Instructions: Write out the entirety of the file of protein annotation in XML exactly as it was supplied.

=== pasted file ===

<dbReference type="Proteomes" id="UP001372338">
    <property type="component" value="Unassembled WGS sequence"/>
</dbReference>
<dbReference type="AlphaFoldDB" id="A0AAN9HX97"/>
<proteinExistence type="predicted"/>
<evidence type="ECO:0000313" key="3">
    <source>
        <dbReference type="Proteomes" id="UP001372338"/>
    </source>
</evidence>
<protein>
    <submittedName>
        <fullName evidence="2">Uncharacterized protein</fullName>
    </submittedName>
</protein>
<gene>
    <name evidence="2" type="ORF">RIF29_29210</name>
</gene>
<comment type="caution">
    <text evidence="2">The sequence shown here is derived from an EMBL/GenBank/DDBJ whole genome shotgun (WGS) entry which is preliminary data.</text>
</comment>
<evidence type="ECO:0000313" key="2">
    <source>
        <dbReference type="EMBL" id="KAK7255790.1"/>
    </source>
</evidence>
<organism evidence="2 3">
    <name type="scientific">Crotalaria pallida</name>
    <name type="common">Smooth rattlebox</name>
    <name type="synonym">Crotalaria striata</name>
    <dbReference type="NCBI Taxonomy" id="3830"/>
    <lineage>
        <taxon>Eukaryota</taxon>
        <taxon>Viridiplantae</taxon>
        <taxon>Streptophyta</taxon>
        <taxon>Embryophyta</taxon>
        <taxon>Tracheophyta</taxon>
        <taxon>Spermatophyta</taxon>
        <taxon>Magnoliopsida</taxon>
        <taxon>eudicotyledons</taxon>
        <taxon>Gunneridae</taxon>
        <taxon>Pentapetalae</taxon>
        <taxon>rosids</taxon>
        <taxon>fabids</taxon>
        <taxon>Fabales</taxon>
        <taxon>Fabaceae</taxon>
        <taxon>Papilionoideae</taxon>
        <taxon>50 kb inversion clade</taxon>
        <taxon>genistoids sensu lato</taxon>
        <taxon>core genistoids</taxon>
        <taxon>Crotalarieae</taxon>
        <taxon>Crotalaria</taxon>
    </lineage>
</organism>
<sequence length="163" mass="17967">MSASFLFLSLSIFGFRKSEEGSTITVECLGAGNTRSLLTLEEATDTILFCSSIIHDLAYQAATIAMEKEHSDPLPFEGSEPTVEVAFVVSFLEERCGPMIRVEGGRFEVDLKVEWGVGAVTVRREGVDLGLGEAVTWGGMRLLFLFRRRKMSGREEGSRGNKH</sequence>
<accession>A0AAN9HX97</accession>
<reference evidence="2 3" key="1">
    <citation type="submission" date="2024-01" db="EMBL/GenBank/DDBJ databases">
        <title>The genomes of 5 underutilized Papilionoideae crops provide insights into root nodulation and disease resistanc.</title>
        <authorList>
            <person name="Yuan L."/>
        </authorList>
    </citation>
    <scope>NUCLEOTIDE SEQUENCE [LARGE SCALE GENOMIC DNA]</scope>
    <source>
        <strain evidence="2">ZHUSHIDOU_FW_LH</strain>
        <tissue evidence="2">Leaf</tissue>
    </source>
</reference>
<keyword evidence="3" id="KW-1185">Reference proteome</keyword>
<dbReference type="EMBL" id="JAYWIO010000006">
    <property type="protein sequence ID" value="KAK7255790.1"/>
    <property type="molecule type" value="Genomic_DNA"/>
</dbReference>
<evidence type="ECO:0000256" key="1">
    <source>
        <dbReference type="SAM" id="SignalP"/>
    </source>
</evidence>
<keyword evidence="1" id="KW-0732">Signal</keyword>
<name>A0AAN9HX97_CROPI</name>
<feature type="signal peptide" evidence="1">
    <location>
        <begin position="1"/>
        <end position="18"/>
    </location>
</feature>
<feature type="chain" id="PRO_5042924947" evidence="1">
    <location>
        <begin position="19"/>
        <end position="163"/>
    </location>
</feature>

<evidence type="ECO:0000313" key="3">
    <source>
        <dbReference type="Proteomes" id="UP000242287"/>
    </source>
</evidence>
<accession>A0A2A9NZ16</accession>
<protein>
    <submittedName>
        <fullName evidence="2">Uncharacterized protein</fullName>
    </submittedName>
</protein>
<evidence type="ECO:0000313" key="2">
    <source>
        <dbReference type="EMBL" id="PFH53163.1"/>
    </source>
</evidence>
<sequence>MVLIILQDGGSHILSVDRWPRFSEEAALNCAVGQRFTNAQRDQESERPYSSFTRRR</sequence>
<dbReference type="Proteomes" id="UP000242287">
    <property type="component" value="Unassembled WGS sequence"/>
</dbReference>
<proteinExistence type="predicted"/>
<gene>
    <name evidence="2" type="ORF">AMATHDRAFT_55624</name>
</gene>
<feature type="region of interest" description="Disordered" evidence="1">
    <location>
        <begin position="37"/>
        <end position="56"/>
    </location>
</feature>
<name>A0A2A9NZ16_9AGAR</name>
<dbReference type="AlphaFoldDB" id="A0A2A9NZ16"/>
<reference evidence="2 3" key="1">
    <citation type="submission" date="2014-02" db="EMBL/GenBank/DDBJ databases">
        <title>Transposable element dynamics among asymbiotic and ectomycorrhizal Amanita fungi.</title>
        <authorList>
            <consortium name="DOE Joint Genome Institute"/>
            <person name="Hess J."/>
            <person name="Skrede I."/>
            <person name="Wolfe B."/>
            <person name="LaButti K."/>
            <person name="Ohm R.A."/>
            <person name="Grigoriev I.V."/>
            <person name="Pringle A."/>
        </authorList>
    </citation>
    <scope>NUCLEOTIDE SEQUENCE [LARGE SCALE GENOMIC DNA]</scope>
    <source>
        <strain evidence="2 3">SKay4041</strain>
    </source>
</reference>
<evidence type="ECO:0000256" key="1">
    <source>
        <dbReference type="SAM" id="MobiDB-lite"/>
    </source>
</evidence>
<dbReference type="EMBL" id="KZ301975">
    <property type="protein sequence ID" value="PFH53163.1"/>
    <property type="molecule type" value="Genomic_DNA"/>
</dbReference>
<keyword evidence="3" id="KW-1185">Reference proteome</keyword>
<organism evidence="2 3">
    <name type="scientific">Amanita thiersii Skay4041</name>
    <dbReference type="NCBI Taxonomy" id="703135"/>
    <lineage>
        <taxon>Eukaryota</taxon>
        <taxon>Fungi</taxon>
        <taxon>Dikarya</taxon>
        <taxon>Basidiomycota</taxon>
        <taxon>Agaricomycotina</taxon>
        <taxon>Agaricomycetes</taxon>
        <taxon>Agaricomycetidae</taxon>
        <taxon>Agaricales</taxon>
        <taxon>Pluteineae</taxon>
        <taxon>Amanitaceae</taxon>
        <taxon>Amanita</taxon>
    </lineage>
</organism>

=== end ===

<dbReference type="Proteomes" id="UP001372338">
    <property type="component" value="Unassembled WGS sequence"/>
</dbReference>
<dbReference type="AlphaFoldDB" id="A0AAN9HX97"/>
<proteinExistence type="predicted"/>
<evidence type="ECO:0000313" key="3">
    <source>
        <dbReference type="Proteomes" id="UP001372338"/>
    </source>
</evidence>
<protein>
    <submittedName>
        <fullName evidence="2">Uncharacterized protein</fullName>
    </submittedName>
</protein>
<gene>
    <name evidence="2" type="ORF">RIF29_29210</name>
</gene>
<comment type="caution">
    <text evidence="2">The sequence shown here is derived from an EMBL/GenBank/DDBJ whole genome shotgun (WGS) entry which is preliminary data.</text>
</comment>
<evidence type="ECO:0000313" key="2">
    <source>
        <dbReference type="EMBL" id="KAK7255790.1"/>
    </source>
</evidence>
<organism evidence="2 3">
    <name type="scientific">Crotalaria pallida</name>
    <name type="common">Smooth rattlebox</name>
    <name type="synonym">Crotalaria striata</name>
    <dbReference type="NCBI Taxonomy" id="3830"/>
    <lineage>
        <taxon>Eukaryota</taxon>
        <taxon>Viridiplantae</taxon>
        <taxon>Streptophyta</taxon>
        <taxon>Embryophyta</taxon>
        <taxon>Tracheophyta</taxon>
        <taxon>Spermatophyta</taxon>
        <taxon>Magnoliopsida</taxon>
        <taxon>eudicotyledons</taxon>
        <taxon>Gunneridae</taxon>
        <taxon>Pentapetalae</taxon>
        <taxon>rosids</taxon>
        <taxon>fabids</taxon>
        <taxon>Fabales</taxon>
        <taxon>Fabaceae</taxon>
        <taxon>Papilionoideae</taxon>
        <taxon>50 kb inversion clade</taxon>
        <taxon>genistoids sensu lato</taxon>
        <taxon>core genistoids</taxon>
        <taxon>Crotalarieae</taxon>
        <taxon>Crotalaria</taxon>
    </lineage>
</organism>
<sequence length="163" mass="17967">MSASFLFLSLSIFGFRKSEEGSTITVECLGAGNTRSLLTLEEATDTILFCSSIIHDLAYQAATIAMEKEHSDPLPFEGSEPTVEVAFVVSFLEERCGPMIRVEGGRFEVDLKVEWGVGAVTVRREGVDLGLGEAVTWGGMRLLFLFRRRKMSGREEGSRGNKH</sequence>
<accession>A0AAN9HX97</accession>
<reference evidence="2 3" key="1">
    <citation type="submission" date="2024-01" db="EMBL/GenBank/DDBJ databases">
        <title>The genomes of 5 underutilized Papilionoideae crops provide insights into root nodulation and disease resistanc.</title>
        <authorList>
            <person name="Yuan L."/>
        </authorList>
    </citation>
    <scope>NUCLEOTIDE SEQUENCE [LARGE SCALE GENOMIC DNA]</scope>
    <source>
        <strain evidence="2">ZHUSHIDOU_FW_LH</strain>
        <tissue evidence="2">Leaf</tissue>
    </source>
</reference>
<keyword evidence="3" id="KW-1185">Reference proteome</keyword>
<dbReference type="EMBL" id="JAYWIO010000006">
    <property type="protein sequence ID" value="KAK7255790.1"/>
    <property type="molecule type" value="Genomic_DNA"/>
</dbReference>
<evidence type="ECO:0000256" key="1">
    <source>
        <dbReference type="SAM" id="SignalP"/>
    </source>
</evidence>
<keyword evidence="1" id="KW-0732">Signal</keyword>
<name>A0AAN9HX97_CROPI</name>
<feature type="signal peptide" evidence="1">
    <location>
        <begin position="1"/>
        <end position="18"/>
    </location>
</feature>
<feature type="chain" id="PRO_5042924947" evidence="1">
    <location>
        <begin position="19"/>
        <end position="163"/>
    </location>
</feature>

<evidence type="ECO:0000313" key="3">
    <source>
        <dbReference type="Proteomes" id="UP000242287"/>
    </source>
</evidence>
<accession>A0A2A9NZ16</accession>
<protein>
    <submittedName>
        <fullName evidence="2">Uncharacterized protein</fullName>
    </submittedName>
</protein>
<evidence type="ECO:0000313" key="2">
    <source>
        <dbReference type="EMBL" id="PFH53163.1"/>
    </source>
</evidence>
<sequence>MVLIILQDGGSHILSVDRWPRFSEEAALNCAVGQRFTNAQRDQESERPYSSFTRRR</sequence>
<dbReference type="Proteomes" id="UP000242287">
    <property type="component" value="Unassembled WGS sequence"/>
</dbReference>
<proteinExistence type="predicted"/>
<gene>
    <name evidence="2" type="ORF">AMATHDRAFT_55624</name>
</gene>
<feature type="region of interest" description="Disordered" evidence="1">
    <location>
        <begin position="37"/>
        <end position="56"/>
    </location>
</feature>
<name>A0A2A9NZ16_9AGAR</name>
<dbReference type="AlphaFoldDB" id="A0A2A9NZ16"/>
<reference evidence="2 3" key="1">
    <citation type="submission" date="2014-02" db="EMBL/GenBank/DDBJ databases">
        <title>Transposable element dynamics among asymbiotic and ectomycorrhizal Amanita fungi.</title>
        <authorList>
            <consortium name="DOE Joint Genome Institute"/>
            <person name="Hess J."/>
            <person name="Skrede I."/>
            <person name="Wolfe B."/>
            <person name="LaButti K."/>
            <person name="Ohm R.A."/>
            <person name="Grigoriev I.V."/>
            <person name="Pringle A."/>
        </authorList>
    </citation>
    <scope>NUCLEOTIDE SEQUENCE [LARGE SCALE GENOMIC DNA]</scope>
    <source>
        <strain evidence="2 3">SKay4041</strain>
    </source>
</reference>
<evidence type="ECO:0000256" key="1">
    <source>
        <dbReference type="SAM" id="MobiDB-lite"/>
    </source>
</evidence>
<dbReference type="EMBL" id="KZ301975">
    <property type="protein sequence ID" value="PFH53163.1"/>
    <property type="molecule type" value="Genomic_DNA"/>
</dbReference>
<keyword evidence="3" id="KW-1185">Reference proteome</keyword>
<organism evidence="2 3">
    <name type="scientific">Amanita thiersii Skay4041</name>
    <dbReference type="NCBI Taxonomy" id="703135"/>
    <lineage>
        <taxon>Eukaryota</taxon>
        <taxon>Fungi</taxon>
        <taxon>Dikarya</taxon>
        <taxon>Basidiomycota</taxon>
        <taxon>Agaricomycotina</taxon>
        <taxon>Agaricomycetes</taxon>
        <taxon>Agaricomycetidae</taxon>
        <taxon>Agaricales</taxon>
        <taxon>Pluteineae</taxon>
        <taxon>Amanitaceae</taxon>
        <taxon>Amanita</taxon>
    </lineage>
</organism>